To verify the specificity of these histone interactions, we labeled the PB BRD proteins with a fluorescent dye and used them as probes in another binding assay using the same acetylated peptide library. In this peptide array assay, the peptide library was first mechanically spotted in triplicate on a glass slide. Figure 1D illustrates the binding results for green fluorescent labeled BRD2 using GST as a negative control. In the analysis of this assay, the fluorescent intensity at the spots containing an H3K14ac peptide was comparable to the positive control of directly spotted fluorescent molecules. This signal was much higher than all other peptide signals, underscoring the highly specific nature of BRD2/H3K14ac binding. Finally, we confirmed BRD2/H3K14ac binding by using 2 dimensional (2D) 1H-15N heteronuclear single quantum correlation (HSQC) NMR spectroscopy. As shown in Figure 1E, the backbone amide NMR resonances of the 15N-labeled BRD2 protein showed chemical shift perturbations in the 2D 15N-HSQC spectra on addition of the H3K14ac peptide, but not of a corresponding non-acetylated H3K14 peptide (data not shown). Taken together, these results establish that H3K14ac, which is an acetylation mark known for gene transcriptional activation, is likely a specific interaction site for PB BRD2.
We next determined the binding affinity of PB BRD2 to the H3K14ac peptide in an NMR titration experiment by plotting protein chemical shift changes in the 2D HSQC spectra as a function of peptide concentration to Kd of ~500 μM. This is a weak interaction but falls in the range of binding affinity previously reported for other BRD/lysine-acetylated peptide interactions such as human BRG1/H3K14ac (Kd of 1 mM)  and PCAF BRD/H3K14ac (Kd of 128 μM) . It is noted that several recent papers reported single-digit micromolar affinities for BRD-acetylated histone peptide binding obtained using steady-state fluorescence anisotropy measurements [19, 20]. However, in our hands, we have never been able to obtain an affinity this high, including using a fluorescence polarization assay with a FITC-tagged H3K14ac peptide. In general, we have found that bromodomain binding to lysine-acetylated histone and non-histone peptides is significantly weaker in affinity than lysine-methylated histone binding by the chromodomains  or the PHD fingers .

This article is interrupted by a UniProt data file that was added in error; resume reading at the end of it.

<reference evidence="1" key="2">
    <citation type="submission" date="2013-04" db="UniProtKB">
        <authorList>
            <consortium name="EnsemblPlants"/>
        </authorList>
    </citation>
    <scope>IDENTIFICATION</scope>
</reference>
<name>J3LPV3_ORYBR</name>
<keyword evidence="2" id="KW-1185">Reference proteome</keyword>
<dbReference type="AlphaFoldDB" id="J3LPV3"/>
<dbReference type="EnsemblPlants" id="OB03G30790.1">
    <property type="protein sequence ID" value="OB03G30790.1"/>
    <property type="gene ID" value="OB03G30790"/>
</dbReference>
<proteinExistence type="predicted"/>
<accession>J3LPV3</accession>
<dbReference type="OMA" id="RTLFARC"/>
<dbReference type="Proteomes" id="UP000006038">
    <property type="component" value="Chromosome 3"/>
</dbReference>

To understand the molecular basis of this selective interaction, we then sought to solve a 3D structure of the BRD2/H3K14ac peptide complex. We co-crystallized BRD2 in the presence of an H3K14ac peptide and collected a full data set with the crystals that reflected to a maximum resolution of 1.5Å. Using the Balbes program , we generated an initial molecular replacement structure and refined it to a final Rwork of 0.17 with the Phenix program  (see Table 2). The structure shows a left-handed four-helix bundle (Figure 2A), the typical bromodomain fold . Compared to the structures of other bromodomains , BRD2 has shortened Z and A helices, but a longer ZA loop that consists of two short one-turn helices A′ and Z′. The peptide, however, did not co-crystallize with the protein. Interestingly, we observed that the carboxylate oxygen of the C-terminal residue Ala from an adjacent BRD2 symmetry molecule in the unit cell forms a hydrogen bond to side-chain amide nitrogen of Asn263 of the BRD2 molecule (data not shown). Given that the highly conserved Asn263 in BRD2 is expected to directly participate in acetyl-lysine recognition by forming a hydrogen bond to the acetyl group (see below), as shown in other BRD structures , this crystal packing problem likely prevented us from obtaining co-crystal for the BRD2/H3K14ac peptide complex.